So Much Fluff
I noticed the bird perched in my backyard linden tree. Suddenly he plunged toward earth, his feet closed around his prey as he took it to the ground. No, this scene was not about the Merlin hawk that frequents our backyard. It’s not about the barred owls that occasionally hunt our yard for cottontail rabbits in the dark of night. The bird of prey in this case was a little yellow goldfinch; his prey was a gone-to-seed dandelion.
In a matter of just a few days since the last mowing, the dandelion had sent up a stem about ten inches high. A bud formed and a bright yellow flower unfolded. And the flower had turned to a delicate puffball of seed. Goldfinches serve as really my only source of dandelion control. That’s because they seem to relish dandelion seed. I have watched as many as six goldfinches hop around the backyard pouncing on one ripe dandelion after another. It is comical to see them with a beak full of seed. I had never seen one actually dive down out of a tree and pin a dandelion down before. Perhaps the finch wanted to see what it was like to be the hunter rather than the hunted. He played the part remarkably well.
I noticed on my morning walks this week that the summer snow has begun to pick up. I would say that I noticed the first few flakes already several weeks ago but they were few and far between. But just this pasted Monday there was a steady flurry of white drifting on the summer morning breeze. These flakes never melt. I’m talking of course about the white fluffy seed puffs of the cottonwood trees.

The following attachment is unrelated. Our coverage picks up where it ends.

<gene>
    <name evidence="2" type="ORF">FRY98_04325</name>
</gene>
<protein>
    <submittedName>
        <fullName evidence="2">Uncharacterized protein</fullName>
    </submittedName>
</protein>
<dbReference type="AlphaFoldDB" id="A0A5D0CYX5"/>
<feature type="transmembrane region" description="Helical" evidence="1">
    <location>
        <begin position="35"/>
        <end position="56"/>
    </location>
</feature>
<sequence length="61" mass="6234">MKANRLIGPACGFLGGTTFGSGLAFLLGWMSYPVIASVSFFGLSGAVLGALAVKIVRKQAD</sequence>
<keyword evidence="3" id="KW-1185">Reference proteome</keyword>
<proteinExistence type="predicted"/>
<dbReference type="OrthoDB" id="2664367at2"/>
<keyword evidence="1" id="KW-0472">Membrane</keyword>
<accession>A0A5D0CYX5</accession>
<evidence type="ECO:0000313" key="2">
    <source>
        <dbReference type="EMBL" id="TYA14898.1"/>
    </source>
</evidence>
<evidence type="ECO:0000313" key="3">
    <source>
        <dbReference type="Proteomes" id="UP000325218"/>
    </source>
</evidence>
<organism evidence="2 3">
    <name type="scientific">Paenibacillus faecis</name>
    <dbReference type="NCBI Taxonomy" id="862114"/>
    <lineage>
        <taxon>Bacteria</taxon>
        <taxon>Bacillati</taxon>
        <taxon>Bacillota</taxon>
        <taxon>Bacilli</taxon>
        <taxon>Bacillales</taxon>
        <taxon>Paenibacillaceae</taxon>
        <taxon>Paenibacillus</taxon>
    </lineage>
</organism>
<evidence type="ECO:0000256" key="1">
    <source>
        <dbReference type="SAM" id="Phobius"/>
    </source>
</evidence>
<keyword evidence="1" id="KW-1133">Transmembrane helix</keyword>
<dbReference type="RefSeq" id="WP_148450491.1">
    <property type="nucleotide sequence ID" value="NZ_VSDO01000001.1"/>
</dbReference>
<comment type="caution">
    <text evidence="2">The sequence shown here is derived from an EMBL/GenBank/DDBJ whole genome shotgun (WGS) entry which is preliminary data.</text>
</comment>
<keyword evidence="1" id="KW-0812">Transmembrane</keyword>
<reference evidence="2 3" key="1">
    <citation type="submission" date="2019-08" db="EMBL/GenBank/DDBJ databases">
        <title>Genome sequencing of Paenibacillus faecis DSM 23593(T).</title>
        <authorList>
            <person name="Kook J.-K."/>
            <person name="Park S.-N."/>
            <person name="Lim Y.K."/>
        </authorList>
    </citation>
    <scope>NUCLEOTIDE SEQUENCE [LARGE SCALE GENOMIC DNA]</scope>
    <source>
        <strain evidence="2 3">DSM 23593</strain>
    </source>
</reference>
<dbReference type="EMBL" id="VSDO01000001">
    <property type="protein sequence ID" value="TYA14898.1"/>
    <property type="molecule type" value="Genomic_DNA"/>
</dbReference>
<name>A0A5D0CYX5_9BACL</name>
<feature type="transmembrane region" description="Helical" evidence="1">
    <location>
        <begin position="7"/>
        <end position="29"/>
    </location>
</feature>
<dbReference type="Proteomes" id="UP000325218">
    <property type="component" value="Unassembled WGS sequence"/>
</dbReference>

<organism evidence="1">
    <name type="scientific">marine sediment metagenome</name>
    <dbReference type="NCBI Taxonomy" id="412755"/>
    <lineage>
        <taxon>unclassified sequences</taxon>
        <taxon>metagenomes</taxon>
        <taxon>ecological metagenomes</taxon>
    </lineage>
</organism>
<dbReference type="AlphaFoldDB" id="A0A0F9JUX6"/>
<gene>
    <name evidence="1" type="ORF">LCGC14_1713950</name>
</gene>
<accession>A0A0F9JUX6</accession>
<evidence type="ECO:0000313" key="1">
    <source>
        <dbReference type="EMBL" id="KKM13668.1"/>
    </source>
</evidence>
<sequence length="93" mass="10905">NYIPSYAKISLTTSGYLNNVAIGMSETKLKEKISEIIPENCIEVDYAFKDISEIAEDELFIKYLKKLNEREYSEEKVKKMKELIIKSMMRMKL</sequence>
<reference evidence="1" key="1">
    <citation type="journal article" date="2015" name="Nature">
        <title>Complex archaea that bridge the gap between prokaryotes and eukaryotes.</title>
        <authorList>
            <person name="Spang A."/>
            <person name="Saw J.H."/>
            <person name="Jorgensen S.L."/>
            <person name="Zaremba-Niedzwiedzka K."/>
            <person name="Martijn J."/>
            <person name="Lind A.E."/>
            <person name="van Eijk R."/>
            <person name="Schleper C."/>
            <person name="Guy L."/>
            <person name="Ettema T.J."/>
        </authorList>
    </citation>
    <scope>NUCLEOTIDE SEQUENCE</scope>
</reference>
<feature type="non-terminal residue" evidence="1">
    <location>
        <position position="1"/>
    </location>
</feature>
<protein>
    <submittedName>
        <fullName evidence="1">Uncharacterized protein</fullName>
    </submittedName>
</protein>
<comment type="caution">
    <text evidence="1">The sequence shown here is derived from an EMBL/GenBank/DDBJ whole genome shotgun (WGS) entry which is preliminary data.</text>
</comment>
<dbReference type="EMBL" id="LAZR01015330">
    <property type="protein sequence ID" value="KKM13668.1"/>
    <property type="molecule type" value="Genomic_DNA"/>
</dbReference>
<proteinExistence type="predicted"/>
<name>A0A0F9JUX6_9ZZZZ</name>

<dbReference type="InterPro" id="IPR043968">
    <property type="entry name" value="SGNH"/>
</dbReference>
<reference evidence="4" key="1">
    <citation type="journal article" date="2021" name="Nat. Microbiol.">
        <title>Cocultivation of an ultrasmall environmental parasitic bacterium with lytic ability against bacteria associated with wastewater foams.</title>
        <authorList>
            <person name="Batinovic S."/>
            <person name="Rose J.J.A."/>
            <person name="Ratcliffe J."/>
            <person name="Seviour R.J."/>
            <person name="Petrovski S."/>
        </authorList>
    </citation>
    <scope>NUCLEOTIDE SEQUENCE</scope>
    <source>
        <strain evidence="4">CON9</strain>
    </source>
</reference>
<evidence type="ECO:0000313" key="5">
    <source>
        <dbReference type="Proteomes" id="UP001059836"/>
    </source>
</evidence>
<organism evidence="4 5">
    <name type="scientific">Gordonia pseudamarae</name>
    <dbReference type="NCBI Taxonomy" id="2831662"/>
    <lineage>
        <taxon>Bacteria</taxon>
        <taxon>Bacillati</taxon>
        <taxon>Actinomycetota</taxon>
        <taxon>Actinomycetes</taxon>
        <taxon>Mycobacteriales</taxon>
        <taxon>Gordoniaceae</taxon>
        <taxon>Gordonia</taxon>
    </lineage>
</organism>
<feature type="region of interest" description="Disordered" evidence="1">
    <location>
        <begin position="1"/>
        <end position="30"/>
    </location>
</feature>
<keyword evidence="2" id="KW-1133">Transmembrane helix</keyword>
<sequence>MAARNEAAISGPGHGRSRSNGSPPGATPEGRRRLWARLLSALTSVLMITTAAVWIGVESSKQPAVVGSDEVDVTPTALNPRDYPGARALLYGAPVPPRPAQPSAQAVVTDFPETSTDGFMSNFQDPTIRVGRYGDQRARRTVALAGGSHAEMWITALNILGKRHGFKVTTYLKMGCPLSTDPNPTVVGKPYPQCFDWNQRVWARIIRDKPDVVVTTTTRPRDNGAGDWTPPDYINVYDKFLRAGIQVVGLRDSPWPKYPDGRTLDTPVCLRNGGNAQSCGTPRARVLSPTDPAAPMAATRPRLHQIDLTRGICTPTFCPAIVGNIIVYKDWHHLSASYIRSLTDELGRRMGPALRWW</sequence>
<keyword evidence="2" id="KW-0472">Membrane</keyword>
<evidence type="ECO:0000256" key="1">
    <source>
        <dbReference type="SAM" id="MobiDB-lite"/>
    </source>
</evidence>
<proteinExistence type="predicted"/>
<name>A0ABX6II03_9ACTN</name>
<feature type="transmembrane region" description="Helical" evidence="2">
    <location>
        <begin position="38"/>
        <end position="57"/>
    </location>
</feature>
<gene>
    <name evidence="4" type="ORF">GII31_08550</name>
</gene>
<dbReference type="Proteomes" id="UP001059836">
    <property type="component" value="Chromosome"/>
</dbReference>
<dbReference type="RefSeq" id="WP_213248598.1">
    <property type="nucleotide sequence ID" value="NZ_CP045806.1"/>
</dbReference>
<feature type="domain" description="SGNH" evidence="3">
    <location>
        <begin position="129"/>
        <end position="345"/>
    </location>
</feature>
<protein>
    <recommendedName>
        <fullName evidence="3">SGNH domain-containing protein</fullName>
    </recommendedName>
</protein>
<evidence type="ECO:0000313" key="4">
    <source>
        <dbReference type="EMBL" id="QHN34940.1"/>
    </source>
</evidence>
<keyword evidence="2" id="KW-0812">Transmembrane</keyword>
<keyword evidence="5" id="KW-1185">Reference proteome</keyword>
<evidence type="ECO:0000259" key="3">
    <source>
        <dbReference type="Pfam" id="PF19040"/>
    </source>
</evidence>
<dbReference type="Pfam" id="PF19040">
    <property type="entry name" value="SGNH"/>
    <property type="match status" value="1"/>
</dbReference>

While many trees take all summer to form their seeds, cottonwoods get a jump start. The breeze will carry these cotton balls for another couple of weeks. Because cottonwoods can grow up to 150 feet high once they release the seed puffs, especially if the breeze is strong and steady, they can float as much as five miles away from the parent tree. This is why so many people who do notice this summer snowstorm have no idea where it comes from since there is not cottonwood tree in sight.
Watching cottonwood fluff dance on the breeze can give you a sense of lightness. It seems so alluring that you forget that the seed is actually falling to earth. Nature at times can be raw and difficult to watch, but at other times like the summer “snowfall” of cottonwood seed, it is effortless, weightless, delicate, silent and graceful.